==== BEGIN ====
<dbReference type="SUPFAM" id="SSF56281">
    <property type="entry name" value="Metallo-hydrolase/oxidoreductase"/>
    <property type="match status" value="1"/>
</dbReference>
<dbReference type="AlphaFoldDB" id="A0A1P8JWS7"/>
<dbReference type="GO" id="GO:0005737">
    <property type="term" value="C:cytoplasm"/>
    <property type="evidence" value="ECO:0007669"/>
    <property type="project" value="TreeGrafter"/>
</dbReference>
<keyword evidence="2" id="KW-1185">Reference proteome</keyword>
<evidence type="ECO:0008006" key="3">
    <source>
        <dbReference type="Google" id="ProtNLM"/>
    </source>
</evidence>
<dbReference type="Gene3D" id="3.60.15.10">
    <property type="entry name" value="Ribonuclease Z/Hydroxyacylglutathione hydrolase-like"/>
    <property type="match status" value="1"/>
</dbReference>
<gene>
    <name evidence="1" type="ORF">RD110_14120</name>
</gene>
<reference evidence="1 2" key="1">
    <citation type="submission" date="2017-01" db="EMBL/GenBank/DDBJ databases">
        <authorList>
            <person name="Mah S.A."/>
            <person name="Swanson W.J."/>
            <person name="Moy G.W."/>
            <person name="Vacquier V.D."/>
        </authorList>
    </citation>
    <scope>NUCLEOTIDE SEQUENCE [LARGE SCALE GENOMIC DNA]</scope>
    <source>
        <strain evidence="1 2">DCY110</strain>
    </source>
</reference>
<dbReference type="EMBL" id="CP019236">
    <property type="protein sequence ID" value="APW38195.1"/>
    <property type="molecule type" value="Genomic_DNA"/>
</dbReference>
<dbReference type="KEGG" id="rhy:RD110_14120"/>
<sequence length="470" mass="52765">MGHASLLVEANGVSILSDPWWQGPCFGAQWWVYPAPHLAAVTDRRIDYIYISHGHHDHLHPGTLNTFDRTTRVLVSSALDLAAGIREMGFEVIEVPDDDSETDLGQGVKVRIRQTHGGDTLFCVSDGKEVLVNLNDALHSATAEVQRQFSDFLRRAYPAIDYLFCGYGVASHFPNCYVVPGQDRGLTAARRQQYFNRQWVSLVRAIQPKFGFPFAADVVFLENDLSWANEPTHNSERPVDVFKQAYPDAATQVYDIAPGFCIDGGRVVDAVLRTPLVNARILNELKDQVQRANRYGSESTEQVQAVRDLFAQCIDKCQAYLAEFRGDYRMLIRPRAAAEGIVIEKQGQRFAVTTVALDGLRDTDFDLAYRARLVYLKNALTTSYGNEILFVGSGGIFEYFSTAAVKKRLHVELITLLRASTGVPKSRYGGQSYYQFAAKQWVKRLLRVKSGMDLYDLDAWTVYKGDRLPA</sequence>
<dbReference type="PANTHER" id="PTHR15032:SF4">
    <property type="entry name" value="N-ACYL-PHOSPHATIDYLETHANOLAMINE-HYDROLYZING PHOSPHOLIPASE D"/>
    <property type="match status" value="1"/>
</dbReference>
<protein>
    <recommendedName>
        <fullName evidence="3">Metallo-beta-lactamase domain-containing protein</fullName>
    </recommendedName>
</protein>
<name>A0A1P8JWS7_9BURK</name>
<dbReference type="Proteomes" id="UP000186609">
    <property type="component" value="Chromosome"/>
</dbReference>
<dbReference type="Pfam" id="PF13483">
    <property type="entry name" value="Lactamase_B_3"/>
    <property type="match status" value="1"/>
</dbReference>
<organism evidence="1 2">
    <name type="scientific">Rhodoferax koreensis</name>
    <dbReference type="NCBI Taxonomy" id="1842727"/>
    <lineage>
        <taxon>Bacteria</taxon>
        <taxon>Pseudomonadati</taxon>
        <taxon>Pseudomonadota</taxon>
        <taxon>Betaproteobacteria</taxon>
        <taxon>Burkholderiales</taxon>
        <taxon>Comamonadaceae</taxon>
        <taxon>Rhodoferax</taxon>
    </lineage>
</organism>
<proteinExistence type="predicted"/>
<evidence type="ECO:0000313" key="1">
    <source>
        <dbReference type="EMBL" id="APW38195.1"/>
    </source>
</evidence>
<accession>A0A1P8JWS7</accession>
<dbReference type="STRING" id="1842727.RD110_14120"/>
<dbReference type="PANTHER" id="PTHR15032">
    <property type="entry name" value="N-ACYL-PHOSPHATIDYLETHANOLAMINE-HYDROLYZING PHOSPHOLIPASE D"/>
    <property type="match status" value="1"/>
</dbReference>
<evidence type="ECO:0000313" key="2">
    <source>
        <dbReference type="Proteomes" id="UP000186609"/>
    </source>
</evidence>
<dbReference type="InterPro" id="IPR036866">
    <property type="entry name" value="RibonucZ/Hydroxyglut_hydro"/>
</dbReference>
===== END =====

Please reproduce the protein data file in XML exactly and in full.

<dbReference type="SUPFAM" id="SSF56281">
    <property type="entry name" value="Metallo-hydrolase/oxidoreductase"/>
    <property type="match status" value="1"/>
</dbReference>
<dbReference type="AlphaFoldDB" id="A0A1P8JWS7"/>
<dbReference type="GO" id="GO:0005737">
    <property type="term" value="C:cytoplasm"/>
    <property type="evidence" value="ECO:0007669"/>
    <property type="project" value="TreeGrafter"/>
</dbReference>
<keyword evidence="2" id="KW-1185">Reference proteome</keyword>
<evidence type="ECO:0008006" key="3">
    <source>
        <dbReference type="Google" id="ProtNLM"/>
    </source>
</evidence>
<dbReference type="Gene3D" id="3.60.15.10">
    <property type="entry name" value="Ribonuclease Z/Hydroxyacylglutathione hydrolase-like"/>
    <property type="match status" value="1"/>
</dbReference>
<gene>
    <name evidence="1" type="ORF">RD110_14120</name>
</gene>
<reference evidence="1 2" key="1">
    <citation type="submission" date="2017-01" db="EMBL/GenBank/DDBJ databases">
        <authorList>
            <person name="Mah S.A."/>
            <person name="Swanson W.J."/>
            <person name="Moy G.W."/>
            <person name="Vacquier V.D."/>
        </authorList>
    </citation>
    <scope>NUCLEOTIDE SEQUENCE [LARGE SCALE GENOMIC DNA]</scope>
    <source>
        <strain evidence="1 2">DCY110</strain>
    </source>
</reference>
<dbReference type="EMBL" id="CP019236">
    <property type="protein sequence ID" value="APW38195.1"/>
    <property type="molecule type" value="Genomic_DNA"/>
</dbReference>
<dbReference type="KEGG" id="rhy:RD110_14120"/>
<sequence length="470" mass="52765">MGHASLLVEANGVSILSDPWWQGPCFGAQWWVYPAPHLAAVTDRRIDYIYISHGHHDHLHPGTLNTFDRTTRVLVSSALDLAAGIREMGFEVIEVPDDDSETDLGQGVKVRIRQTHGGDTLFCVSDGKEVLVNLNDALHSATAEVQRQFSDFLRRAYPAIDYLFCGYGVASHFPNCYVVPGQDRGLTAARRQQYFNRQWVSLVRAIQPKFGFPFAADVVFLENDLSWANEPTHNSERPVDVFKQAYPDAATQVYDIAPGFCIDGGRVVDAVLRTPLVNARILNELKDQVQRANRYGSESTEQVQAVRDLFAQCIDKCQAYLAEFRGDYRMLIRPRAAAEGIVIEKQGQRFAVTTVALDGLRDTDFDLAYRARLVYLKNALTTSYGNEILFVGSGGIFEYFSTAAVKKRLHVELITLLRASTGVPKSRYGGQSYYQFAAKQWVKRLLRVKSGMDLYDLDAWTVYKGDRLPA</sequence>
<dbReference type="PANTHER" id="PTHR15032:SF4">
    <property type="entry name" value="N-ACYL-PHOSPHATIDYLETHANOLAMINE-HYDROLYZING PHOSPHOLIPASE D"/>
    <property type="match status" value="1"/>
</dbReference>
<protein>
    <recommendedName>
        <fullName evidence="3">Metallo-beta-lactamase domain-containing protein</fullName>
    </recommendedName>
</protein>
<name>A0A1P8JWS7_9BURK</name>
<dbReference type="Proteomes" id="UP000186609">
    <property type="component" value="Chromosome"/>
</dbReference>
<dbReference type="Pfam" id="PF13483">
    <property type="entry name" value="Lactamase_B_3"/>
    <property type="match status" value="1"/>
</dbReference>
<organism evidence="1 2">
    <name type="scientific">Rhodoferax koreensis</name>
    <dbReference type="NCBI Taxonomy" id="1842727"/>
    <lineage>
        <taxon>Bacteria</taxon>
        <taxon>Pseudomonadati</taxon>
        <taxon>Pseudomonadota</taxon>
        <taxon>Betaproteobacteria</taxon>
        <taxon>Burkholderiales</taxon>
        <taxon>Comamonadaceae</taxon>
        <taxon>Rhodoferax</taxon>
    </lineage>
</organism>
<proteinExistence type="predicted"/>
<evidence type="ECO:0000313" key="1">
    <source>
        <dbReference type="EMBL" id="APW38195.1"/>
    </source>
</evidence>
<accession>A0A1P8JWS7</accession>
<dbReference type="STRING" id="1842727.RD110_14120"/>
<dbReference type="PANTHER" id="PTHR15032">
    <property type="entry name" value="N-ACYL-PHOSPHATIDYLETHANOLAMINE-HYDROLYZING PHOSPHOLIPASE D"/>
    <property type="match status" value="1"/>
</dbReference>
<evidence type="ECO:0000313" key="2">
    <source>
        <dbReference type="Proteomes" id="UP000186609"/>
    </source>
</evidence>
<dbReference type="InterPro" id="IPR036866">
    <property type="entry name" value="RibonucZ/Hydroxyglut_hydro"/>
</dbReference>